Being overweight or obese – does it matter?
Being overweight or obese increases the risk of many health problems, including high blood pressure, type 2 diabetes, coronary heart disease, stroke, some cancers, infertility, osteoarthritis, sleep difficulties and back pain. It is also linked to depression and low self-esteem.
What are the causes of being overweight or obese?
Dietary intakes, levels of activity, meal patterns, genetic makeup, hormonal, psychological and sociological factors can all have an influence. Ultimately weight gain is the result of a positive energy balance i.e. you are eating more energy than your body needs each day.
How can I tell if I am carrying too much weight?
The use of the Body Mass Index or (BMI) is most commonly used for working out how healthy or unhealthy someone's body weight is. The BMI is defined as your weight (in kilograms) divided by your height (in metres) squared.
It is recommended to maintain a BMI between 18.5-25, with those in the over-25 category being classed as overweight. Those with a BMI greater than 30 are classed as obese. A BMI calculator can be found at www.bdaweightwise.com.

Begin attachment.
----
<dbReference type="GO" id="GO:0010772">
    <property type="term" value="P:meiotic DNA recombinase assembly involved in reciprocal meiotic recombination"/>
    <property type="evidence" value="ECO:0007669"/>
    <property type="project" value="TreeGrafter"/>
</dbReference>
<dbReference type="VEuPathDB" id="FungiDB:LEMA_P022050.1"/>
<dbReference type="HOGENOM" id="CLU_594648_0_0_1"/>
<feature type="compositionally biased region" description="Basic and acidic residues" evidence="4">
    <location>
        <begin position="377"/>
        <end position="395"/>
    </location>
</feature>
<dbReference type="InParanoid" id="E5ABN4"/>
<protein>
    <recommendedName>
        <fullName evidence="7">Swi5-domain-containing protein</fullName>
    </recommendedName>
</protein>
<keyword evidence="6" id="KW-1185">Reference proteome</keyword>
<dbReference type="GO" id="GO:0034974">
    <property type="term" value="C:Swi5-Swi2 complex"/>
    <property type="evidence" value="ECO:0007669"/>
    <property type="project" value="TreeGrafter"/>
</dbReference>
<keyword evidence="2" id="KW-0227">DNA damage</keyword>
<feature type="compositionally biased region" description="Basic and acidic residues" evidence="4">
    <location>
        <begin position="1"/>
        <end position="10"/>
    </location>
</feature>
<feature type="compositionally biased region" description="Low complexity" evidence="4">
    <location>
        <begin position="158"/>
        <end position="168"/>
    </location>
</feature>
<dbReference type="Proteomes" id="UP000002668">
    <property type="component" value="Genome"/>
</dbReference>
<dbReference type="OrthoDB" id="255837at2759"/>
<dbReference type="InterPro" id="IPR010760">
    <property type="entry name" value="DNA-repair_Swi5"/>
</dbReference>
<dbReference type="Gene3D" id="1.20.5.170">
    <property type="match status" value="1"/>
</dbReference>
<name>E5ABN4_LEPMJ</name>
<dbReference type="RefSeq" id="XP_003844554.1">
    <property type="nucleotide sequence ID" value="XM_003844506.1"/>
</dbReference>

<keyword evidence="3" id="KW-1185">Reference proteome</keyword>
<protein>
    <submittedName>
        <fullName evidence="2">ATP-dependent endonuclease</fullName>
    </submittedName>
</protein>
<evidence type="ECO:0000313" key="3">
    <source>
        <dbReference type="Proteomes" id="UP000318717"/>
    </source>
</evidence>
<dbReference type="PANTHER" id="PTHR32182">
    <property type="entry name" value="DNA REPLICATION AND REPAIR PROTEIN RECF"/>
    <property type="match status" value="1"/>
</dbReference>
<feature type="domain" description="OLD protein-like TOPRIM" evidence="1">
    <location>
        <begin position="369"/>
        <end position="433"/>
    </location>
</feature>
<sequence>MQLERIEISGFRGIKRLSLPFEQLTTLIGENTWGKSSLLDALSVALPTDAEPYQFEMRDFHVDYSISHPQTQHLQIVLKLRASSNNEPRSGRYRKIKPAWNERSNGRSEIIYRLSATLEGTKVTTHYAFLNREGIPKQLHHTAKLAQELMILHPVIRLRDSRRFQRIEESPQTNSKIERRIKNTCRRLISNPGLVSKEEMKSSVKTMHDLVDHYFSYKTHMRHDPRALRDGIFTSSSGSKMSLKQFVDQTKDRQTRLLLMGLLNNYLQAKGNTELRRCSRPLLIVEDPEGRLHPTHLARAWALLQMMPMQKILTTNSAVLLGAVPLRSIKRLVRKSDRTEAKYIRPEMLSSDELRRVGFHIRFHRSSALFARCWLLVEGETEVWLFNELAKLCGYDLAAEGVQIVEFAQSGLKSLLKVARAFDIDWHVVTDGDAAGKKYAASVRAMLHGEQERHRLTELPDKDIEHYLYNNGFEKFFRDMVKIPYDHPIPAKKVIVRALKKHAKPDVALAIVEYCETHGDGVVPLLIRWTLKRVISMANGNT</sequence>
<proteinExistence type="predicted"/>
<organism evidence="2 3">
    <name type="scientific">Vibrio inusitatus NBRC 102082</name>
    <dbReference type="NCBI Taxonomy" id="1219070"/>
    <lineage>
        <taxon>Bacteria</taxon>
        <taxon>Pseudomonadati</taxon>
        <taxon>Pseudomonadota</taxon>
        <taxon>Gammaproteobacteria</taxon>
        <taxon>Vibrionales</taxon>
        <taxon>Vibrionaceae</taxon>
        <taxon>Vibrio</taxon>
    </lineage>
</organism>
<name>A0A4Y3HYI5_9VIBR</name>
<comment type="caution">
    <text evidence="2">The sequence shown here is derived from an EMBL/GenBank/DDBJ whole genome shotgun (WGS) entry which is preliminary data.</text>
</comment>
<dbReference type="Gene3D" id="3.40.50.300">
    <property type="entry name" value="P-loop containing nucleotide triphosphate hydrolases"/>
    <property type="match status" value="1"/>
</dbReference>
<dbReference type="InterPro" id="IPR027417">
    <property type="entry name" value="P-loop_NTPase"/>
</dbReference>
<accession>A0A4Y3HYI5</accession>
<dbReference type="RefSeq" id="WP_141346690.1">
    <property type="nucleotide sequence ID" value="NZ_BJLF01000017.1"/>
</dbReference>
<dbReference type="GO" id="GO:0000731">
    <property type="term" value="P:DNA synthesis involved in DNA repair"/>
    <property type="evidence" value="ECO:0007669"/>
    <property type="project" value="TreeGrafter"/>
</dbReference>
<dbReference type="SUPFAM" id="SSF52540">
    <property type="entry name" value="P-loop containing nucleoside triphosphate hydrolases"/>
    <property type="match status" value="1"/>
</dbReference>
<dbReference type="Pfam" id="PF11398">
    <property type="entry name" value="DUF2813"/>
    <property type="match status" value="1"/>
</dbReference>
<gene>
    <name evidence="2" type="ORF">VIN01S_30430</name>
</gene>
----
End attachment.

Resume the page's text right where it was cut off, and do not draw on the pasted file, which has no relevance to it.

More important than body weight is body fat and where you carry it. Excess fat around the stomach (‘apple shaped') is often associated with a higher risk of health problems than fat on the hips and thighs (‘pear shaped').
In general, men are at an increased risk of obesity-related diseases when their waist circumference reaches 94cm (37 inches). For women, risks increase at 80cm (32 inches). The risks of disease become substantially increased at 102cm (40 inches) for men and 88cm (35 inches) for women.
Losing weight and keeping it off!
Losing weight is all about changing your energy balance. The only way to lose the weight is to burn more calories than you eat. You can achieve this by eating or drinking less, or by increasing your physical activity. The key to successful weight loss is not to go on a ‘crash diet' but to change how you eat and enjoy healthy eating habits for life.
Top tips for weight loss
- Try to cook your own meals rather than rely on ready prepared meals, as you will be more in control of the food you are eating
- Think about your portion sizes. Use a smaller plate, eat slowly and stop when you start to feel full. It takes 20 minutes for your body to register you're full
- Keep active, or aim to become more active in your daily life
- Limit alcohol as this is packed full of ‘empty calories'
- Drink plenty of water
- Eat breakfast. Research shows that it can help to stave off mid-morning hunger pangs
- Keep healthy foods to hand e.g. fruit, vegetable crudités or mixed nuts
- Keep a food diary. Recording what, when and why you eat can help you understand a lot about your eating patterns